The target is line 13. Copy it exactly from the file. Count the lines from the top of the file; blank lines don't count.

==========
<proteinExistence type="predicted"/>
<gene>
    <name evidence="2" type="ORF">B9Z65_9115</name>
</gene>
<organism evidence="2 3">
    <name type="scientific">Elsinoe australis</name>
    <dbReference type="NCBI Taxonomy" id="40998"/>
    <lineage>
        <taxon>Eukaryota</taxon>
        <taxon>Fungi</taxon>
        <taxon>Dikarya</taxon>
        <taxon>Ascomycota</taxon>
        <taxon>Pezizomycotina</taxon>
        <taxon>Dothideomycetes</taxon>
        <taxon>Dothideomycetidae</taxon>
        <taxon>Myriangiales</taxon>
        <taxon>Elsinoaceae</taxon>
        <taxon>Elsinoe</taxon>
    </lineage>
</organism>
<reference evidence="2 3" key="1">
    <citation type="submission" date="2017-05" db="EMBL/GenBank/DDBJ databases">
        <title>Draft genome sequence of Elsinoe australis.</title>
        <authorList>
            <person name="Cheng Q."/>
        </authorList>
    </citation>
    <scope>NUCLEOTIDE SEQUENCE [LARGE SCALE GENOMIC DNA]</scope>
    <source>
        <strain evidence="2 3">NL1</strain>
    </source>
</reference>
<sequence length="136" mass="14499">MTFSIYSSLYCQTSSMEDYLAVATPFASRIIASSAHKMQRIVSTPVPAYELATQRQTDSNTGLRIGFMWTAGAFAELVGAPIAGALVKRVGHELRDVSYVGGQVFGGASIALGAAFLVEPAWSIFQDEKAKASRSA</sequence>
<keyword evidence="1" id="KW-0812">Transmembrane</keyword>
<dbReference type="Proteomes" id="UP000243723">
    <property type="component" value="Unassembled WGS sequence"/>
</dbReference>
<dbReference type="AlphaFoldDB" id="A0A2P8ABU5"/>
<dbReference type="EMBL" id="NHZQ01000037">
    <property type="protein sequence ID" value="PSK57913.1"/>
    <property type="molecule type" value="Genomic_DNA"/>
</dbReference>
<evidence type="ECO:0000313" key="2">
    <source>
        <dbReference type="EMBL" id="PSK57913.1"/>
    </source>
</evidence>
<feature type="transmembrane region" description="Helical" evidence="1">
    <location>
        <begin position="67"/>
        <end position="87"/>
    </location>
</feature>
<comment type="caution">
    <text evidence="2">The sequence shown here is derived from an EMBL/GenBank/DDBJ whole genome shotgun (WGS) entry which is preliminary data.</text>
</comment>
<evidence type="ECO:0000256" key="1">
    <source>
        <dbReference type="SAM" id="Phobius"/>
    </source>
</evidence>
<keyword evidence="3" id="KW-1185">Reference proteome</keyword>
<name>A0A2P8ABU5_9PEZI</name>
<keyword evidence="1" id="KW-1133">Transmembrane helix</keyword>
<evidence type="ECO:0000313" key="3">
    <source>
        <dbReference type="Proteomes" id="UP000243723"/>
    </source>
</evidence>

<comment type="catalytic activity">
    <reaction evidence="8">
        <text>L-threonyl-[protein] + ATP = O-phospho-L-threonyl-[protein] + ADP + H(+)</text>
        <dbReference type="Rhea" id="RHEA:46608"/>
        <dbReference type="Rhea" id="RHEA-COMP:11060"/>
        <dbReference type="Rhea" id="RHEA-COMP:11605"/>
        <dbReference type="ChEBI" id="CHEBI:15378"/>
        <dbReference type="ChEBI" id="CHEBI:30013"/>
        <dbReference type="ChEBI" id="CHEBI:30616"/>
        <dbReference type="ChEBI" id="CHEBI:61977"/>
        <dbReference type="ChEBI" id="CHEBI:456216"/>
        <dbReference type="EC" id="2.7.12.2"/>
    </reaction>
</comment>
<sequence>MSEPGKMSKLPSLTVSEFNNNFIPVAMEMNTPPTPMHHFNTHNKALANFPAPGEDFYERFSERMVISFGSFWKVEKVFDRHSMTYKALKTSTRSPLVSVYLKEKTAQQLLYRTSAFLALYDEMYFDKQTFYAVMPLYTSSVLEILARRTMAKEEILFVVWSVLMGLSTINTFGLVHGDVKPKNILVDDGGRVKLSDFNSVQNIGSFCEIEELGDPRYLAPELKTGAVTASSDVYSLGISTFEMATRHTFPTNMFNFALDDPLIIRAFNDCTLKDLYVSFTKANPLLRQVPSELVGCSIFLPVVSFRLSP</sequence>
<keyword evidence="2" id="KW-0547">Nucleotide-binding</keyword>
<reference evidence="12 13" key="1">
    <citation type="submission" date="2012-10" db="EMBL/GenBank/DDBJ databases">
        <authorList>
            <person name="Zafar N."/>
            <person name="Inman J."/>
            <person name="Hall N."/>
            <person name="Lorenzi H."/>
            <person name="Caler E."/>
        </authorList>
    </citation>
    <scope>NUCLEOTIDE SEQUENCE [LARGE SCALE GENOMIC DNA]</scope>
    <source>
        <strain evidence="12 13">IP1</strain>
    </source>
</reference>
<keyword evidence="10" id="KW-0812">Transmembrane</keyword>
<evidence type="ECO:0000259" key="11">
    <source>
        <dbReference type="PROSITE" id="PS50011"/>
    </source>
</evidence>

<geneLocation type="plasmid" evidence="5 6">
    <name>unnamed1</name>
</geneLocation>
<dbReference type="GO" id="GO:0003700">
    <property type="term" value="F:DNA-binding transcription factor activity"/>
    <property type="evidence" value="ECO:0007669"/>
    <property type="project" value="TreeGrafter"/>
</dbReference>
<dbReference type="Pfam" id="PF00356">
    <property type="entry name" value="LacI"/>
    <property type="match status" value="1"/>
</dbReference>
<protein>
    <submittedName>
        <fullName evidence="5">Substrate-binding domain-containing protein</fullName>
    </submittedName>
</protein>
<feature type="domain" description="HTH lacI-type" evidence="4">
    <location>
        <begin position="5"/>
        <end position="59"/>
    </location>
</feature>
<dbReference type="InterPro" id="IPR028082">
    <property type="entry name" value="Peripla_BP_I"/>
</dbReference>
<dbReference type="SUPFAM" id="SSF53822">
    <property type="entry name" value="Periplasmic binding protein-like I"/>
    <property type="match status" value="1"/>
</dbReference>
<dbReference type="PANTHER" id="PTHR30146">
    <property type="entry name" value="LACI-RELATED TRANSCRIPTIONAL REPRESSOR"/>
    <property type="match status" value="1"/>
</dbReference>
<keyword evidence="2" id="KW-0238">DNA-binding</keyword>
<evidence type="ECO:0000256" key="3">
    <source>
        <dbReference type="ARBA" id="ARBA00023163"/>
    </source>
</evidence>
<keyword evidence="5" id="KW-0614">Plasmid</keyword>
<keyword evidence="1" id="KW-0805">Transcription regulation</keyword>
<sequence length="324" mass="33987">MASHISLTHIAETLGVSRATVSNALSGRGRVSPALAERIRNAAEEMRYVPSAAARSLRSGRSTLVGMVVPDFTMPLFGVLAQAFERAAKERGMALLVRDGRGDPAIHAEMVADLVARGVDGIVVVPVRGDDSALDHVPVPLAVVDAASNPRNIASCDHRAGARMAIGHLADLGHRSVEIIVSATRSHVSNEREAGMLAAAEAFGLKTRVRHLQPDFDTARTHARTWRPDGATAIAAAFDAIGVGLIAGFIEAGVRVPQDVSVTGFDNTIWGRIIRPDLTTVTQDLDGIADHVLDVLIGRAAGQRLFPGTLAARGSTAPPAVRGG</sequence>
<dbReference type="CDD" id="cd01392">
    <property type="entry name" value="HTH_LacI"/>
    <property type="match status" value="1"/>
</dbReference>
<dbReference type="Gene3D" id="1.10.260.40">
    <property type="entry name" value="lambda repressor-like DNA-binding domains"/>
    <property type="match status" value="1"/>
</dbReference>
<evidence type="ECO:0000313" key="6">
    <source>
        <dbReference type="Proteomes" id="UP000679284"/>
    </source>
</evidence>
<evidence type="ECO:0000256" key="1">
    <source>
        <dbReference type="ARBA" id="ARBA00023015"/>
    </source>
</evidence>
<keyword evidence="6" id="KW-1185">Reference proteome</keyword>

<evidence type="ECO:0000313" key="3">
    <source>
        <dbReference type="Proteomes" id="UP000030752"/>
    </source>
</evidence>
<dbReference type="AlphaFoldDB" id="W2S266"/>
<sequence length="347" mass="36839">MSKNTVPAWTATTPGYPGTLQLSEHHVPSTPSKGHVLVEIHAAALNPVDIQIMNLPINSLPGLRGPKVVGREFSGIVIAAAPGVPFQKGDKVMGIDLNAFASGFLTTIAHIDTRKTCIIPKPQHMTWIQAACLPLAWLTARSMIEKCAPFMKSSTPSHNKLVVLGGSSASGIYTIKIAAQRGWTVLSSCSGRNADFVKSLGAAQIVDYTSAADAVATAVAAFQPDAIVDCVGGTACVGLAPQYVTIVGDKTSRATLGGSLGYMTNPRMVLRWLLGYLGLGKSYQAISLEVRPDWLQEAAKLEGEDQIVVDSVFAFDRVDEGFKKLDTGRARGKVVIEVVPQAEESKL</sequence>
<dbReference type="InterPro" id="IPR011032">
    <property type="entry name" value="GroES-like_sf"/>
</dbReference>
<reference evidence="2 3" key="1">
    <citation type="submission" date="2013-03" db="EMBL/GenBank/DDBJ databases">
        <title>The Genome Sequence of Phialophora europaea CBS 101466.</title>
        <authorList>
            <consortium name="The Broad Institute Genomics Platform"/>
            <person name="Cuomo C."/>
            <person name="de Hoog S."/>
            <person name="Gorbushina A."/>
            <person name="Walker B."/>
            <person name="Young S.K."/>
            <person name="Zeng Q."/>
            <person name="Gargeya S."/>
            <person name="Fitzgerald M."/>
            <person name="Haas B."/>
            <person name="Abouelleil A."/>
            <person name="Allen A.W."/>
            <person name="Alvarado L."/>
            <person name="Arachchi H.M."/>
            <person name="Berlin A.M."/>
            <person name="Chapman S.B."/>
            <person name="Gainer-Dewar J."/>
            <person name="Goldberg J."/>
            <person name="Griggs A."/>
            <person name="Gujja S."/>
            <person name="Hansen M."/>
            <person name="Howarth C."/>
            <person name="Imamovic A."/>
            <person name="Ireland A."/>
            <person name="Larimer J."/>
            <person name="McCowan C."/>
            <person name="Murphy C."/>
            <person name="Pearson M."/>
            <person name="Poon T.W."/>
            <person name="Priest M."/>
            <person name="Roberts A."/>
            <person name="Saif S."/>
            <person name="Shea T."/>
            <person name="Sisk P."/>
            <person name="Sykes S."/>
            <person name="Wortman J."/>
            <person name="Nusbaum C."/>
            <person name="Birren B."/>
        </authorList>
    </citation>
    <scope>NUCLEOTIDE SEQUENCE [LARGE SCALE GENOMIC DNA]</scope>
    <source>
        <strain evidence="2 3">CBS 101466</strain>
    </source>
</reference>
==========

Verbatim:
        <taxon>Pezizomycotina</taxon>